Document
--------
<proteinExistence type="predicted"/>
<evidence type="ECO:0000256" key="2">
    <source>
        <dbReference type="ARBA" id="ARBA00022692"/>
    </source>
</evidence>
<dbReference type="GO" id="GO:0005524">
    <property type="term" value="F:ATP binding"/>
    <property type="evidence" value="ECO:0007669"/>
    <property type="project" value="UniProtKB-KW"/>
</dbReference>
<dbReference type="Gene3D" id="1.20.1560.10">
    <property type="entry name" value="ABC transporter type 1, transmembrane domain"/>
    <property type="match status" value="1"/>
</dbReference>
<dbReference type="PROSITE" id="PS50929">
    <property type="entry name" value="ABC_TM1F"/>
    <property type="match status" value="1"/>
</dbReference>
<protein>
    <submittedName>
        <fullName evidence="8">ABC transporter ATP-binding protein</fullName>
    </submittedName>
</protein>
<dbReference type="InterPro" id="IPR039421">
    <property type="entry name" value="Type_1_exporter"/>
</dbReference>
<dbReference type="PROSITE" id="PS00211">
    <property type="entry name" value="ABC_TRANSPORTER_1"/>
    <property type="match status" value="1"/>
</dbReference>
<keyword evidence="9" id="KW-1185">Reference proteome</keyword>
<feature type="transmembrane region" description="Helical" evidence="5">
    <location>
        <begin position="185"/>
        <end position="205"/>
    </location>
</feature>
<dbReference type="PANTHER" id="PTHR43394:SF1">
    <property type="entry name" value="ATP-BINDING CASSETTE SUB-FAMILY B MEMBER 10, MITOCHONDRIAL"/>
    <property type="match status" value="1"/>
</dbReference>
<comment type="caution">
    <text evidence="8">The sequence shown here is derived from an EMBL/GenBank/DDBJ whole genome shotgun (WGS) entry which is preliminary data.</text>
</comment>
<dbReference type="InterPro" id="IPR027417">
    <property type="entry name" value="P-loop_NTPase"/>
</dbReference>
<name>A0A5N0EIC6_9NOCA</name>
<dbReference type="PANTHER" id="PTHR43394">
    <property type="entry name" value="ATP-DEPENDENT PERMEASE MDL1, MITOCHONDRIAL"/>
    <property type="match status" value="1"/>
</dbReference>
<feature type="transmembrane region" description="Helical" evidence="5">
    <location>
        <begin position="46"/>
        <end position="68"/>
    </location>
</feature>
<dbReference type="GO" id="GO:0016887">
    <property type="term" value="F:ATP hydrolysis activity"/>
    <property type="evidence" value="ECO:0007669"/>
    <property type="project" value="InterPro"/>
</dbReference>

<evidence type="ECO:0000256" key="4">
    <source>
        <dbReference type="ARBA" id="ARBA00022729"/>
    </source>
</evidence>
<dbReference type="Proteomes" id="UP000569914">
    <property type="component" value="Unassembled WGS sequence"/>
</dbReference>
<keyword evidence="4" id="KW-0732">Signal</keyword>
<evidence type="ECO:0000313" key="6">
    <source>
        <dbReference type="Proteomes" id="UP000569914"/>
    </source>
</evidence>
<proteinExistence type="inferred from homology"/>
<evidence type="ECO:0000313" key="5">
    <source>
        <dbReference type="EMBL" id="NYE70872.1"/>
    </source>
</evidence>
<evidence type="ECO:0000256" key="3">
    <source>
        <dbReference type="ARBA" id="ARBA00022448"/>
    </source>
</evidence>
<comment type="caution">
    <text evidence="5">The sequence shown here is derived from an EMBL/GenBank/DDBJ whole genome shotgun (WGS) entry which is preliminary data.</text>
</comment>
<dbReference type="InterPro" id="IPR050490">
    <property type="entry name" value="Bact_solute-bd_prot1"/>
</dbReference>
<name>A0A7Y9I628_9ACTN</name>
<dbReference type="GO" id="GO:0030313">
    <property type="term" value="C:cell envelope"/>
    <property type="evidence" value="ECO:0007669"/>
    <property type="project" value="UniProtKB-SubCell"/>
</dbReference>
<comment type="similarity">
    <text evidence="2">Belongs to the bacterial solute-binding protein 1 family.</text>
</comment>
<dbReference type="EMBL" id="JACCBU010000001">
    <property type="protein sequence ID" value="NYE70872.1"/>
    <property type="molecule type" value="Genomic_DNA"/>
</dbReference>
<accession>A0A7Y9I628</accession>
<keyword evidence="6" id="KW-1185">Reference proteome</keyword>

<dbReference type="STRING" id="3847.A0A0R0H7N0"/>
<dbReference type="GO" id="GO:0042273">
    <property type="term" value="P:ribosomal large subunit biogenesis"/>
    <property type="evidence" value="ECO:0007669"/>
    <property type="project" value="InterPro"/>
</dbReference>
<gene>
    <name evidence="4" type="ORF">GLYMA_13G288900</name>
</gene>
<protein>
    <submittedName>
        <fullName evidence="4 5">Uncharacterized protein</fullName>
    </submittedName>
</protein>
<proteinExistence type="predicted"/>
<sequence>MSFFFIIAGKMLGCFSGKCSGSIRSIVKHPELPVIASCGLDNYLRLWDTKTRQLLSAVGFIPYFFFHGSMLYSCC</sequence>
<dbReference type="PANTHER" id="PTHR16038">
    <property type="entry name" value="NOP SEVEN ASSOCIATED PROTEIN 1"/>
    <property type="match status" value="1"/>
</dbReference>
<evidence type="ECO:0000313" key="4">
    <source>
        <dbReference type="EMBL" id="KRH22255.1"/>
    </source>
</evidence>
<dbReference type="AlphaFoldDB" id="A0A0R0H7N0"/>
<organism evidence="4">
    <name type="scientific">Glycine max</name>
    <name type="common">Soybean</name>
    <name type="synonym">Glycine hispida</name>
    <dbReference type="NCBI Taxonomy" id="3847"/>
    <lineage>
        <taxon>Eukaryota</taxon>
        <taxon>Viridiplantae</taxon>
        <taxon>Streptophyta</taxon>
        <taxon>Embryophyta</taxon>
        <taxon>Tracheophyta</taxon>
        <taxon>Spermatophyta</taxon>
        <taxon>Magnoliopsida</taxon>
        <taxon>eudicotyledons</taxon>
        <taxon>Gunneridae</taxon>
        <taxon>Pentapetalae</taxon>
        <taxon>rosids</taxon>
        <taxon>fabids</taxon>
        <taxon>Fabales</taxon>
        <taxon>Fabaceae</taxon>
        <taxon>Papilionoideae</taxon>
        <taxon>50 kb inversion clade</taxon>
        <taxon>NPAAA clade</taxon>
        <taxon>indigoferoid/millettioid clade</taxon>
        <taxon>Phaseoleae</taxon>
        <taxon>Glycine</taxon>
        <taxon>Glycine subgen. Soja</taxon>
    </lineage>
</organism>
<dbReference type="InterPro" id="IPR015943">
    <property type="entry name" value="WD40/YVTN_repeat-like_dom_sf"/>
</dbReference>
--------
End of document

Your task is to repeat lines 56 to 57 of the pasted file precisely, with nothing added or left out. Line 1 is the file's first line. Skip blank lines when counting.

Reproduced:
        <begin position="46"/>
        <end position="68"/>